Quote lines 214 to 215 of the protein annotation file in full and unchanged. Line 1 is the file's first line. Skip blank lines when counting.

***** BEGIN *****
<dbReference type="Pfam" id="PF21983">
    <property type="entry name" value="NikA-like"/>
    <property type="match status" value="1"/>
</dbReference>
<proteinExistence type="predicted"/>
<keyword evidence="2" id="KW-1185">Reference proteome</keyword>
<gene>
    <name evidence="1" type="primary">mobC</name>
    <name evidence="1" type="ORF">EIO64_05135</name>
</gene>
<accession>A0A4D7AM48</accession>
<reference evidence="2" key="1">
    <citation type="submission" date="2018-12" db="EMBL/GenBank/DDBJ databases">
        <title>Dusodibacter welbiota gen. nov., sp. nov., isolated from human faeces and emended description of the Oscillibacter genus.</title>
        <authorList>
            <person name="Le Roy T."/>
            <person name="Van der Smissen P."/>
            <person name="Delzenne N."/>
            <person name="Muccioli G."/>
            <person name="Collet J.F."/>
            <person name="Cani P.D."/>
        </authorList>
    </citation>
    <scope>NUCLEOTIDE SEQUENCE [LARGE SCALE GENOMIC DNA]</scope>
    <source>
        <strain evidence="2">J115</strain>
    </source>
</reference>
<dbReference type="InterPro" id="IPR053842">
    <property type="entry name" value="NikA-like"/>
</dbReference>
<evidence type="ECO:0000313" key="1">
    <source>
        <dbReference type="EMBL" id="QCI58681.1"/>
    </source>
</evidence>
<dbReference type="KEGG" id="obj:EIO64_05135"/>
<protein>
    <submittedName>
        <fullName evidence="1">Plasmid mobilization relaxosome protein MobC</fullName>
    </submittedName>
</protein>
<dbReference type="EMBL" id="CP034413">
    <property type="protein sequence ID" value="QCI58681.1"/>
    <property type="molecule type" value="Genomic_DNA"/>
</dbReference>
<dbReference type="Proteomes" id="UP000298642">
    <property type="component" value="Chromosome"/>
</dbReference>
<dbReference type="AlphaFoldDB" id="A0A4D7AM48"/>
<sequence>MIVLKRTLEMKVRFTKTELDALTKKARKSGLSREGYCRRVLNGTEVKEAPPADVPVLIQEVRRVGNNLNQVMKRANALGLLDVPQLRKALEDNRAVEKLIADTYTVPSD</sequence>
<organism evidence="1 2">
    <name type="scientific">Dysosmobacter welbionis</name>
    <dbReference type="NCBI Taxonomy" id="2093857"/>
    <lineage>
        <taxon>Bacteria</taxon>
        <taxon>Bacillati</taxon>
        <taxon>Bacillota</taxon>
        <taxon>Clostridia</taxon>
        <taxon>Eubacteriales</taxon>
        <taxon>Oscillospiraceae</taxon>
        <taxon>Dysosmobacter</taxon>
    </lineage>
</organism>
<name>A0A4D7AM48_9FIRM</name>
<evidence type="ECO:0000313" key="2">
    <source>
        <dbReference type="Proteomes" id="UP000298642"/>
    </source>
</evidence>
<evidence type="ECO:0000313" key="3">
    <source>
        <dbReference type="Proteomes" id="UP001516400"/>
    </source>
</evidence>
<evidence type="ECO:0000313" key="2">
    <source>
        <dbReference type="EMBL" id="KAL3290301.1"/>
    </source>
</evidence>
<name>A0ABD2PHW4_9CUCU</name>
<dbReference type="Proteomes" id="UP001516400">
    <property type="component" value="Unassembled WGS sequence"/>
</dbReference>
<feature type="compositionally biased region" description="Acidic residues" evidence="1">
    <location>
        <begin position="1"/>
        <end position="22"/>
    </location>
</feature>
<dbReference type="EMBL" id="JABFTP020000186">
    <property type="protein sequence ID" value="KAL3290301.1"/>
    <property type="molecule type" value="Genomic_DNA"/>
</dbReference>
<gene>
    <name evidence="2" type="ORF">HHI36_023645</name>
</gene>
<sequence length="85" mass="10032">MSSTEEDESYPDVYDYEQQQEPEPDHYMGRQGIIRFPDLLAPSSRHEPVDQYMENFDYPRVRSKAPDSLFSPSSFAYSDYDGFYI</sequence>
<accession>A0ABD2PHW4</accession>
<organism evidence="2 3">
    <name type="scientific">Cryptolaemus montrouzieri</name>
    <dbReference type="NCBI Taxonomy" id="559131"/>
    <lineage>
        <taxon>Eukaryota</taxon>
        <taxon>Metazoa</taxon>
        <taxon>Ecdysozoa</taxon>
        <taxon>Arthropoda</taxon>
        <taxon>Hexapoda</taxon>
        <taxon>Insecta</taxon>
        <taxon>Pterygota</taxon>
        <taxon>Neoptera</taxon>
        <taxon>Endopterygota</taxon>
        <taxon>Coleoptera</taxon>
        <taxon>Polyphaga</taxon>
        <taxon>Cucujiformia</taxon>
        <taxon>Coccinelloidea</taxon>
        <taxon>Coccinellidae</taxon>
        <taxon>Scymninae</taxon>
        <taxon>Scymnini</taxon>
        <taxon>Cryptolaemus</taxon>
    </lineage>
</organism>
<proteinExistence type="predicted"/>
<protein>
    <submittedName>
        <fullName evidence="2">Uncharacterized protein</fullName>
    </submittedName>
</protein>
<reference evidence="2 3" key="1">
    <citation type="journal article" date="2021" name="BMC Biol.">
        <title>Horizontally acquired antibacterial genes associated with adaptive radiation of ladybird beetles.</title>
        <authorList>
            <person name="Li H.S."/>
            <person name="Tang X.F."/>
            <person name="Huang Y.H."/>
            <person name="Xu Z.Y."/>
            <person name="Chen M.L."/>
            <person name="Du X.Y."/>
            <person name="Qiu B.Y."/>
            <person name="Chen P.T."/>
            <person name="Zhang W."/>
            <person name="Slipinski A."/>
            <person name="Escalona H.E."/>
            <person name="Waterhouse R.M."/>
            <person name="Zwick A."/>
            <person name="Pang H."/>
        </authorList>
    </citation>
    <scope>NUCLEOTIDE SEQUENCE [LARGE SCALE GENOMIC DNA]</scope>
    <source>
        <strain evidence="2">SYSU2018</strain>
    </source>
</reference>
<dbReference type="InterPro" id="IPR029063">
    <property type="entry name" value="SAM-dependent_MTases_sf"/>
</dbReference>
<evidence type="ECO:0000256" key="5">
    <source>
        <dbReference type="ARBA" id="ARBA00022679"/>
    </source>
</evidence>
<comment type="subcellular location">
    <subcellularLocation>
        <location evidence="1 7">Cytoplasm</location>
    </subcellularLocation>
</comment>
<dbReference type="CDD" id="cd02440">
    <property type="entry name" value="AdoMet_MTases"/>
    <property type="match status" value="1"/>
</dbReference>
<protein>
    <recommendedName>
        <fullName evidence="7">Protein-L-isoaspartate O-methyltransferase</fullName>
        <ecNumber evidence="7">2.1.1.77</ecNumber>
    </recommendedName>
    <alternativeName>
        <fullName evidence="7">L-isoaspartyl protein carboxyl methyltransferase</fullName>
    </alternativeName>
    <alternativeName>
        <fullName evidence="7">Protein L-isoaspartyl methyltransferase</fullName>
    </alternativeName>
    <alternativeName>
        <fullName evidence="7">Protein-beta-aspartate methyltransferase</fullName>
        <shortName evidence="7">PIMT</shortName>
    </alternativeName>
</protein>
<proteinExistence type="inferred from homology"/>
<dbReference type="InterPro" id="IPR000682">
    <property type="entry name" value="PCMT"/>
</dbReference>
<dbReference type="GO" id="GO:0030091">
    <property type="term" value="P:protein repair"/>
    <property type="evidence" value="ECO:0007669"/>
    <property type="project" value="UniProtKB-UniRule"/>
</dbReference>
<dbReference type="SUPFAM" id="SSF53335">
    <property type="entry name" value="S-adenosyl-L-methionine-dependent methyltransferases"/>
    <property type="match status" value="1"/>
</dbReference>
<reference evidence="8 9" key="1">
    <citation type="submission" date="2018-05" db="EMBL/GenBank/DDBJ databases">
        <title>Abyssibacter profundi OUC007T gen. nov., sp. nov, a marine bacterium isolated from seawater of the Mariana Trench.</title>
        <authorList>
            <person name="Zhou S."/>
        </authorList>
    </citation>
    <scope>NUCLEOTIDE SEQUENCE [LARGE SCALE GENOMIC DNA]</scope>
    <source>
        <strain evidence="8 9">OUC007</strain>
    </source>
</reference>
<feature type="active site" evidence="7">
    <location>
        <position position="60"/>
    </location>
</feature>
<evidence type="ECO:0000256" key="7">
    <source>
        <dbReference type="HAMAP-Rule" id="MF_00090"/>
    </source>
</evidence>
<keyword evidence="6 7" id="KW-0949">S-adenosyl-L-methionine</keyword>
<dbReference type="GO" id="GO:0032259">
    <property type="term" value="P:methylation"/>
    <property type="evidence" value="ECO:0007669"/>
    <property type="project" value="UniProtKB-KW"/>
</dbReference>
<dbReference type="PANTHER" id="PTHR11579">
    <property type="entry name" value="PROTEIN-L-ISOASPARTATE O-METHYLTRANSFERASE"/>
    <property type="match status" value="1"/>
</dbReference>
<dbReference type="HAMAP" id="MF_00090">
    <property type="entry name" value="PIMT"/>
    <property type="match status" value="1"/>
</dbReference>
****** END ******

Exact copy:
        <position position="60"/>
    </location>